Friday, November 2, 2007

"A Few Appropriate Remarks"

Gettysburg National Cemetery

The casualties were staggering. Almost 50,000 men were killed, wounded, or captured during the Battle of Gettysburg in July 1863.

Three days of war had transformed the little town in Pennsylvania. Homes, schools, businesses, and churches became hospitals. Moms and dads, teachers and students, carpenters and preachers all became nurses.

The work was horrific.

Some 3,000 horse carcasses were scattered among the 8,000 men lying dead beneath the summer sun. The men needed to be buried, but the horses could be burned. As the smoke rose into the air and filtered through the town, the people of Gettysburg became violently ill. The scenes of death and dying were ghastly, but the stench was unbearable.

Four months later, the town had come a long way. A site adjacent to the battlefield had been purchased and work began on a proper cemetery for the fallen.

Local attorney David Wills deserves much of the credit for Soldiers National Cemetery at Gettysburg. A soldier’s monument stands at the center of the cemetery, while the graves of individual soldiers are arranged in a series of semicircles around the monument.

Wills also organized the dedication ceremony. He arranged for renowned orator Edward Everett to address the crowd. He would give a lengthy address, detailing the complete history of the battle. But Wills also wanted the president to attend the ceremony. It was a long shot, but it was worth a try. On this date in 1863, Wills sent President Lincoln an invitation:

Gettysburg Nov. 2nd 1863


The several States having soldiers in the Army of the Potomac, who were killed at the Battle of Gettysburg, or have since died at the various hospitals which were established in the vicinity, have procured grounds on a prominent part of the Battle Field for a Cemetery, and are having the dead removed to them and properly buried.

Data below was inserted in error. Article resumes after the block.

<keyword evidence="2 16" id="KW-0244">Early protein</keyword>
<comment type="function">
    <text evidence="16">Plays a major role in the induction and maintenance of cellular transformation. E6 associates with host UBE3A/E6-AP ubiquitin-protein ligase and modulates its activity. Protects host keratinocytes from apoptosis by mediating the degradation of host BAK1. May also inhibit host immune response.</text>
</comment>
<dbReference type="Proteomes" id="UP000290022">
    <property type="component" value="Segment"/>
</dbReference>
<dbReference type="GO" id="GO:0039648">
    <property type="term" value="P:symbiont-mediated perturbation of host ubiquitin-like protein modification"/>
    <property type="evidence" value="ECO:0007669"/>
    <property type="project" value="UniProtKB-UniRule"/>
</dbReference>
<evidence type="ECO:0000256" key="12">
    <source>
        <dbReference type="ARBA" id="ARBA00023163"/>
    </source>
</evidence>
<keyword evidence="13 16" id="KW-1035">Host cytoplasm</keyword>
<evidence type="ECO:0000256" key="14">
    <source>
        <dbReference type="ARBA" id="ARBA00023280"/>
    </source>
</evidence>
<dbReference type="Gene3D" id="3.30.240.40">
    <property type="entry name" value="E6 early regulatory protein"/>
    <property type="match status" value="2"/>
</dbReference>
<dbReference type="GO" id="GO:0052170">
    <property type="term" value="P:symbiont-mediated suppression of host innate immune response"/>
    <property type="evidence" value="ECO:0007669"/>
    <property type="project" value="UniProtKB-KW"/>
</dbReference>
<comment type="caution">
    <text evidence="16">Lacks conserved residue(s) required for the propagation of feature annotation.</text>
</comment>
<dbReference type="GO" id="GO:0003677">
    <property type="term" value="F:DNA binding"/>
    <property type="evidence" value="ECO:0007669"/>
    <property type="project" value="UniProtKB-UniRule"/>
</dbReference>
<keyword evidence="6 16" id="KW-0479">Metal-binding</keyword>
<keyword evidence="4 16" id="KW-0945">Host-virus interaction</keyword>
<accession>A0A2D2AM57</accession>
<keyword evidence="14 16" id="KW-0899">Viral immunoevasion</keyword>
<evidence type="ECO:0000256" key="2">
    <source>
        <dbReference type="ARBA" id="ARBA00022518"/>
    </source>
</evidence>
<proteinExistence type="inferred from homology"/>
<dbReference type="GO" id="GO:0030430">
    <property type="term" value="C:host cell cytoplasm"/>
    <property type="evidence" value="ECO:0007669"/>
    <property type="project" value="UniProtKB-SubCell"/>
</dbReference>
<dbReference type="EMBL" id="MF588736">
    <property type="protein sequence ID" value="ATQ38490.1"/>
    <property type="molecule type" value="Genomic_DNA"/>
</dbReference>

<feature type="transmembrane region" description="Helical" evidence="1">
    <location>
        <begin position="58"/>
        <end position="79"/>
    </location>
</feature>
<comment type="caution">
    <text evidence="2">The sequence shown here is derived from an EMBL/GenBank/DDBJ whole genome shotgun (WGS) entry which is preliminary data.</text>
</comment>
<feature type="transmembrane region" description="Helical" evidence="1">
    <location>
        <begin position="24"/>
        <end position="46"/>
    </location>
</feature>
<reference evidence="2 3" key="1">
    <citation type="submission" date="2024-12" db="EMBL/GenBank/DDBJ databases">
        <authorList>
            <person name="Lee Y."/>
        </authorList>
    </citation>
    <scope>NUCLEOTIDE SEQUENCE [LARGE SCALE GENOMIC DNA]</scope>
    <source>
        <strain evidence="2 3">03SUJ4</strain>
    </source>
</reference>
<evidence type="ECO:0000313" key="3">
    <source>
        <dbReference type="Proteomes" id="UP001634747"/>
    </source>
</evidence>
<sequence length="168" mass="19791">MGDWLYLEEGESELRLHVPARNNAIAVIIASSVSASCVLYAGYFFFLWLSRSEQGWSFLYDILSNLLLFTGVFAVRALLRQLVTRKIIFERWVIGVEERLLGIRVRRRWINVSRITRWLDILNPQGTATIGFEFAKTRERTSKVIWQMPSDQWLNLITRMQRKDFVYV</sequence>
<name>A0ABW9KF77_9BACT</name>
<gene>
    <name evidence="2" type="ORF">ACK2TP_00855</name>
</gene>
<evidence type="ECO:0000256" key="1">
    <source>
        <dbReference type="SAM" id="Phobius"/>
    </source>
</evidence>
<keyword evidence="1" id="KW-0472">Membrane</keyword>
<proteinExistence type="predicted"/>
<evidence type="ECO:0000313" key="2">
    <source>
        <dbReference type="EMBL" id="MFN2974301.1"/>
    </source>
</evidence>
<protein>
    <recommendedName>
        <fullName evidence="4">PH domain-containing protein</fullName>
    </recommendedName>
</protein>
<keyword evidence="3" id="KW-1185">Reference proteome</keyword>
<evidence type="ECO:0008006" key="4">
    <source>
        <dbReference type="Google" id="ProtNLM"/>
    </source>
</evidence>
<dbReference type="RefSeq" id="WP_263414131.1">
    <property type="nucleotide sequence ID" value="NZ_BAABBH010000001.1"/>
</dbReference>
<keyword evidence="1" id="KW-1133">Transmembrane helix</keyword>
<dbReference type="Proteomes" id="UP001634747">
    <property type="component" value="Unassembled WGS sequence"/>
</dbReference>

These Grounds will be Consecrated and set apart to this sacred purpose, by appropriate Ceremonies, on Thursday, the 19th distant,--

Hon Edward Everett will deliver the Oration.

I am authorized by the Governors of the different States to invite You to be present, and participate in these Ceremonies, which will doubtless be very imposing and solemnly impressive.

It is the desire that, after the Oration, You, as Chief Executive of the Nation, formally set apart these grounds to their Sacred use by a few appropriate remarks.

It will be a source of great gratification to the many widows and orphans that have been made almost friendless by the Great Battle here, to have you here personally; and it will kindle anew in the breasts of the Comrades of these brave dead, who are now in the tented field or nobly meeting the foe in the front, a confidence that they who sleep in death on the Battle Field are not forgotten by those highest in Authority; and they will feel that, should their fate be the same, their remains will not be uncared for.

We hope you will be able to be present to perform this last solemn act to the Soldier dead on this Battle Field.

I am with great
Respect, Your Excellency's
Obedient Servant,

David Wills

Agent for
A. G. Curtin Gov. of Penna, and acting for all the States.

PS: I will be posting more "Voices of Secession" on Saturday and Sunday!

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